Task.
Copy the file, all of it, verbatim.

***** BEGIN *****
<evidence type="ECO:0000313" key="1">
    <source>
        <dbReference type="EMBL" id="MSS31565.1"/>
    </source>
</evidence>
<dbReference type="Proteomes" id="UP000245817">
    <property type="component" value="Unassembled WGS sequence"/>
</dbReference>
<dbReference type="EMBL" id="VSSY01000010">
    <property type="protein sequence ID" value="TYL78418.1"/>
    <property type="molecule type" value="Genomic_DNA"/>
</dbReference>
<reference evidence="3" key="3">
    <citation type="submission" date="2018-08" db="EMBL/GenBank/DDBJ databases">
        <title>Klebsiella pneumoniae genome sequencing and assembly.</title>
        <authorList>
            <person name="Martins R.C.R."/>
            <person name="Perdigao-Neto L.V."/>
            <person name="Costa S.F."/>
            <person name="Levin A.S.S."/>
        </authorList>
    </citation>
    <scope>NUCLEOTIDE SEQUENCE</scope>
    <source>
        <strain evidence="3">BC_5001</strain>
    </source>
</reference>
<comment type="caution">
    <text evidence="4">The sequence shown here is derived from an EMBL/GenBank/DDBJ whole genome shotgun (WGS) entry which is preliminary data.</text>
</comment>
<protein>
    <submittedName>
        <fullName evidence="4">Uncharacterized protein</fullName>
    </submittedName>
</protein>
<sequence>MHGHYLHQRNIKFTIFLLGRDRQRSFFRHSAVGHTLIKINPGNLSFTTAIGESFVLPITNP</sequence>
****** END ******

<evidence type="ECO:0000313" key="1">
    <source>
        <dbReference type="EMBL" id="MSS31565.1"/>
    </source>
</evidence>
<dbReference type="Proteomes" id="UP000245817">
    <property type="component" value="Unassembled WGS sequence"/>
</dbReference>
<dbReference type="EMBL" id="VSSY01000010">
    <property type="protein sequence ID" value="TYL78418.1"/>
    <property type="molecule type" value="Genomic_DNA"/>
</dbReference>
<reference evidence="3" key="3">
    <citation type="submission" date="2018-08" db="EMBL/GenBank/DDBJ databases">
        <title>Klebsiella pneumoniae genome sequencing and assembly.</title>
        <authorList>
            <person name="Martins R.C.R."/>
            <person name="Perdigao-Neto L.V."/>
            <person name="Costa S.F."/>
            <person name="Levin A.S.S."/>
        </authorList>
    </citation>
    <scope>NUCLEOTIDE SEQUENCE</scope>
    <source>
        <strain evidence="3">BC_5001</strain>
    </source>
</reference>
<comment type="caution">
    <text evidence="4">The sequence shown here is derived from an EMBL/GenBank/DDBJ whole genome shotgun (WGS) entry which is preliminary data.</text>
</comment>
<protein>
    <submittedName>
        <fullName evidence="4">Uncharacterized protein</fullName>
    </submittedName>
</protein>
<sequence>MHGHYLHQRNIKFTIFLLGRDRQRSFFRHSAVGHTLIKINPGNLSFTTAIGESFVLPITNP</sequence>